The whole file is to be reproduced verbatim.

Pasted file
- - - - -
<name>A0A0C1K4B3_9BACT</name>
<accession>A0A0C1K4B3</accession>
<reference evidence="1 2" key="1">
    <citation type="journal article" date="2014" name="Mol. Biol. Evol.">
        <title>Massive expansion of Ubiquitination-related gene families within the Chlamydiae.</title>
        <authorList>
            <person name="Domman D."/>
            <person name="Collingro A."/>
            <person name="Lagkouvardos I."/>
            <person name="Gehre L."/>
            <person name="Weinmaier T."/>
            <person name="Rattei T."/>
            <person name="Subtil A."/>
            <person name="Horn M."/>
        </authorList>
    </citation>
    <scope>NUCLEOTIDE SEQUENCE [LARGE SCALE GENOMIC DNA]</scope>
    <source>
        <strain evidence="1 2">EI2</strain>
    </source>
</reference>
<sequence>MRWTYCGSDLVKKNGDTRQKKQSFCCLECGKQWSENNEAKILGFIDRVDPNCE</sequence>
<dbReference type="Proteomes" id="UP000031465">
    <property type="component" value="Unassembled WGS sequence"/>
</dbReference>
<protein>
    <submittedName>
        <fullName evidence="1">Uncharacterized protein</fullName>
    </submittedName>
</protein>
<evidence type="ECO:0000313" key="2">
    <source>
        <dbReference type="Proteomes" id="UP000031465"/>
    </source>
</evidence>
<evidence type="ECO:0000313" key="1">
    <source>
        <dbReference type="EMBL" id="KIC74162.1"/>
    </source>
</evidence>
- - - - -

<name>A0A0C1K4B3_9BACT</name>
<accession>A0A0C1K4B3</accession>
<reference evidence="1 2" key="1">
    <citation type="journal article" date="2014" name="Mol. Biol. Evol.">
        <title>Massive expansion of Ubiquitination-related gene families within the Chlamydiae.</title>
        <authorList>
            <person name="Domman D."/>
            <person name="Collingro A."/>
            <person name="Lagkouvardos I."/>
            <person name="Gehre L."/>
            <person name="Weinmaier T."/>
            <person name="Rattei T."/>
            <person name="Subtil A."/>
            <person name="Horn M."/>
        </authorList>
    </citation>
    <scope>NUCLEOTIDE SEQUENCE [LARGE SCALE GENOMIC DNA]</scope>
    <source>
        <strain evidence="1 2">EI2</strain>
    </source>
</reference>
<sequence>MRWTYCGSDLVKKNGDTRQKKQSFCCLECGKQWSENNEAKILGFIDRVDPNCE</sequence>
<dbReference type="Proteomes" id="UP000031465">
    <property type="component" value="Unassembled WGS sequence"/>
</dbReference>
<protein>
    <submittedName>
        <fullName evidence="1">Uncharacterized protein</fullName>
    </submittedName>
</protein>
<evidence type="ECO:0000313" key="2">
    <source>
        <dbReference type="Proteomes" id="UP000031465"/>
    </source>
</evidence>
<evidence type="ECO:0000313" key="1">
    <source>
        <dbReference type="EMBL" id="KIC74162.1"/>
    </source>
</evidence>